The mom and pop pizza business is growing and making dough

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Tyler’s Pizzeria is located at 7516 E Main St in Reynoldsburg, Ohio. Photo credit: Preston Harmon | lantern reporter

The unwavering support of loyal pizzeria diners ensures a local entrepreneur’s restaurant dreams become a reality.

Small pizza shops in central Ohio face many competitors but thrive on consistent business with loyal customers. With online buzz from fellow pizza enthusiasts, unique pies, and quality food, these local businesses thrive in Columbus.

“We didn’t know why we were so busy,” said Robyn Hensley, owner of Possum Holler Pizza in Obetz. “And then one of our friends who owns another pizza place said, ‘You guys are all over this Facebook page.'”

The Facebook page “Pizza Connoisseurs of Columbus” – which currently has more than 50,000 members – is full of posts complimenting Possum Holler. The Connoisseurs only support local pizzerias and the group’s homepage specifically states “NO CHAIN ​​PIZZA!!” may be encouraged.

Unlike chain restaurants, mom and pop pizza places are locally owned and operated by local people, with one or very few restaurants in their community.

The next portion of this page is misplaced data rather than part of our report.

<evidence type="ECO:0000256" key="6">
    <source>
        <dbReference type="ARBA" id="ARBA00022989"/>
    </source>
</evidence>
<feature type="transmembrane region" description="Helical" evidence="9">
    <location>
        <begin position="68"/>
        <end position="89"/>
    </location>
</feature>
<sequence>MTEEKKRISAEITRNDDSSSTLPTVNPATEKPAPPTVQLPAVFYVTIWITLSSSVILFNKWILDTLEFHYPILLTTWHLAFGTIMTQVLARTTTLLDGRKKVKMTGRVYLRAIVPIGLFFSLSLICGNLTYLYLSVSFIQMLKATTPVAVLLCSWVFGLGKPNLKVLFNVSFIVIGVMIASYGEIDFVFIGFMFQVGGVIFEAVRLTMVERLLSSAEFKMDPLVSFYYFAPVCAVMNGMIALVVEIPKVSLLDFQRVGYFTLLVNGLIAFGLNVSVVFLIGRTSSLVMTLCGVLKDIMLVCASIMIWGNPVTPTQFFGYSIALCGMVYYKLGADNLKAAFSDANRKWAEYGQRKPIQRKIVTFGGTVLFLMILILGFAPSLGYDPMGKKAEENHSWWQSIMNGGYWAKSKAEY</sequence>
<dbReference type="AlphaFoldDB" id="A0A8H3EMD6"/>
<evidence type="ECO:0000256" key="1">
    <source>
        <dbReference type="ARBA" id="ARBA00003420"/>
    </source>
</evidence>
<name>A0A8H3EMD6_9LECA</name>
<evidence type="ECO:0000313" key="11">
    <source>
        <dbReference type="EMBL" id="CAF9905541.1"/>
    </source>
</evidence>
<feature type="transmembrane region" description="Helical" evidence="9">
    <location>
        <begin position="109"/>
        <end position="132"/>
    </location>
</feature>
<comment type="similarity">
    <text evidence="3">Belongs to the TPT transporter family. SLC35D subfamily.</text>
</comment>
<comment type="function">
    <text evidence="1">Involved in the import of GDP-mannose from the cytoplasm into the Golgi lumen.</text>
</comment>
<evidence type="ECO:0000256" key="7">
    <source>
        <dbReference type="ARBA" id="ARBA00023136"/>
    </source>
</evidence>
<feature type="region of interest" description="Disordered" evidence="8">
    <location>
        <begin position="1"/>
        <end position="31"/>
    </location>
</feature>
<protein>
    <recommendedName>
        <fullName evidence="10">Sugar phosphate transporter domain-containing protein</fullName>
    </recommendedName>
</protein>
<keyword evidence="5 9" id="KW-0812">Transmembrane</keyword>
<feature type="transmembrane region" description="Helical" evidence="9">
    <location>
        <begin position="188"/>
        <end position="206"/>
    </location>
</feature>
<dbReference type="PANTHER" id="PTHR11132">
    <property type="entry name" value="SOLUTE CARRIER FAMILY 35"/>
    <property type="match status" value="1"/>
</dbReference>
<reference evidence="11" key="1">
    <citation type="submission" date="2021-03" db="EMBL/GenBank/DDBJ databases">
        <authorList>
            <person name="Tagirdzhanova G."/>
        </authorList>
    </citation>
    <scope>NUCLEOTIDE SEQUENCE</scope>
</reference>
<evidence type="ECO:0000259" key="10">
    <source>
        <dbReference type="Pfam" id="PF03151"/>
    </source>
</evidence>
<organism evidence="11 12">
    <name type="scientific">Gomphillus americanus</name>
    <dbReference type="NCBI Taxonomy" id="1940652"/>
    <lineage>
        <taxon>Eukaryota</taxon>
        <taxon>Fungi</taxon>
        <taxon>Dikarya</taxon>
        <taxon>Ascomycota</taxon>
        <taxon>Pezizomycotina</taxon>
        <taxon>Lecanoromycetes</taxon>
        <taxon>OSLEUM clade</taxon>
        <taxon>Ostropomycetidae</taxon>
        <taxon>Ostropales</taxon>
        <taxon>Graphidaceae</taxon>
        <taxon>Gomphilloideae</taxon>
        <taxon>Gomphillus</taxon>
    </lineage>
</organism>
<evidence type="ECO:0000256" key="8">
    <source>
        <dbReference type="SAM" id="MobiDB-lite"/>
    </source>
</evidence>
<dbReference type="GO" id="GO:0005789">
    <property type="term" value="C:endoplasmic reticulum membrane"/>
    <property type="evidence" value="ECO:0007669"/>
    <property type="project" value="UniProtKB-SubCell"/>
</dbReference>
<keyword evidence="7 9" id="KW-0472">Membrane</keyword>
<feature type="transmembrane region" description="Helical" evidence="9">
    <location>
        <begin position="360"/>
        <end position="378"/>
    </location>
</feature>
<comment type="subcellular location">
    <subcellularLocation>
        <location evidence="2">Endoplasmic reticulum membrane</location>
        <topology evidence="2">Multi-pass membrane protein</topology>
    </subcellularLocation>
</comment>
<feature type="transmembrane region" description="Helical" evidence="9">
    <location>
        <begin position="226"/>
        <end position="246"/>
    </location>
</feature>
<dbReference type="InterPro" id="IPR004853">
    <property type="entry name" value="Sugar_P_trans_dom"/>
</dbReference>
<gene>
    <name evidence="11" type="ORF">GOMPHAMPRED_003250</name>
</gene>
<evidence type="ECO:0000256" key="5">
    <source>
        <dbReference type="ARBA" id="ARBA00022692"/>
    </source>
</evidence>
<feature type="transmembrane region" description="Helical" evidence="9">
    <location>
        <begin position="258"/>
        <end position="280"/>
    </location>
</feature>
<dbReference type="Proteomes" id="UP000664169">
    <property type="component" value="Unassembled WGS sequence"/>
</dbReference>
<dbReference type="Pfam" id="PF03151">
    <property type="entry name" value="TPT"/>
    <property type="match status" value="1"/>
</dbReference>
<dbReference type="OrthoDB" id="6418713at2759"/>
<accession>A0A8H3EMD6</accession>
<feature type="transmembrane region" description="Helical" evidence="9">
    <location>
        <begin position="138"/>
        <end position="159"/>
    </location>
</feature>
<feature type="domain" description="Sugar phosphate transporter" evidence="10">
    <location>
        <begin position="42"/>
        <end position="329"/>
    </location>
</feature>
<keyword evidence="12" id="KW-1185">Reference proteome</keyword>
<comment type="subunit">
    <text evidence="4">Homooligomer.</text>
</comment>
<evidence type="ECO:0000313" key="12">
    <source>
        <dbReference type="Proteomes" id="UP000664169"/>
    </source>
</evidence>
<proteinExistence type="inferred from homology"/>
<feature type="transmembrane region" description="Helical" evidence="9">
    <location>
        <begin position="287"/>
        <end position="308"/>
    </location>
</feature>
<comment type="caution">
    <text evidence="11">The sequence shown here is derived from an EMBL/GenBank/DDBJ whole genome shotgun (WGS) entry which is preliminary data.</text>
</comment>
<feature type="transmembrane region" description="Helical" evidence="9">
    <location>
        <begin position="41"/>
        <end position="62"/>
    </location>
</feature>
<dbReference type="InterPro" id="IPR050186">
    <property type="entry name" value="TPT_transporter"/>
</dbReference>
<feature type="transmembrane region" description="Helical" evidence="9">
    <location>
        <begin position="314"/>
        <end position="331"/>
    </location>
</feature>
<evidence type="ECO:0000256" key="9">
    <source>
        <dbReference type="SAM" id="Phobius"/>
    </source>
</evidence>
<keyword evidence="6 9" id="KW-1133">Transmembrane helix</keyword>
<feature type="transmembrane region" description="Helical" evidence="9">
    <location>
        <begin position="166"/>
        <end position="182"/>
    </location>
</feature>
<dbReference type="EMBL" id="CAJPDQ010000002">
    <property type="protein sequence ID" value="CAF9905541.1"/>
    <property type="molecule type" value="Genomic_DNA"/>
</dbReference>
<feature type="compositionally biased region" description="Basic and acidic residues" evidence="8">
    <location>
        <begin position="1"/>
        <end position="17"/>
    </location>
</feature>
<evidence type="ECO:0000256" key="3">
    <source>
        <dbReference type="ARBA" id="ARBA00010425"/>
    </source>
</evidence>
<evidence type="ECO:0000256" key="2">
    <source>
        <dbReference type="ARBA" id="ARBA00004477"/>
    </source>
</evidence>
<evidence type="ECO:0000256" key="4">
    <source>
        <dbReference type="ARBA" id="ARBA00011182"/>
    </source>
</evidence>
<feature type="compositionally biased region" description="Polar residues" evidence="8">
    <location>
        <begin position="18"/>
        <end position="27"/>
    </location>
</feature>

Other restaurateurs win loyal customers through their variety of preparation methods and pizza styles.

“We have a different style of pizza,” said Ed Bisconti, owner of Borgata Pizza Cafe. “I’ve been cooking all my life, and we serve New York-style pizza, and we do all homemade Italian, too.”

Bisconti owns the three Borgata stores: in Worthington, Parksville Street in Columbus and at the Budd Dairy Food Hall on North 4th Street.

Bryan Tyler, owner of Tyler’s Pizzeria & Bakery in Reynoldsburg, said his loyal customers appreciate that his pizzeria is a small business. The larger pizza chains, like Donato’s Pizza near Tyler’s, occupy a different market than convenience stores, he said.

“I can’t imagine how many pizzas they make in one night,” Tyler said. “On a Good Friday night we make 40 pizzas and that’s amazing because everything is made fresh, it’s made very differently.”

Tyler’s doesn’t just make pizza, but the store is a fully functional bakery with a wood-fired oven to make bread, cakes, pizza rolls, calzones and more, Tyler said.

The bakery is a selling point for many customers, especially as the holiday nears, he said.

“Thanksgiving is a very busy time of year for us making pumpkin pecan pies and buns,” Tyler said.

With supply shortages affecting all the supplies, groceries and paper products needed to operate, Tyler said the store’s loyal customers have helped them stay afloat. During the peak of the pandemic, when bread was sold out, customers who came in to do their regular shopping had to leave empty-handed, he said.

“I was concerned that this craziness would hurt our business with our regular customers,” Tyler said. “But it didn’t, and they came back.”

Tyler said he’s able to do what he loves because of his loyal patrons.

“It’s my dream job,” Tyler said. “Other people go to work, I can come in and bake.”

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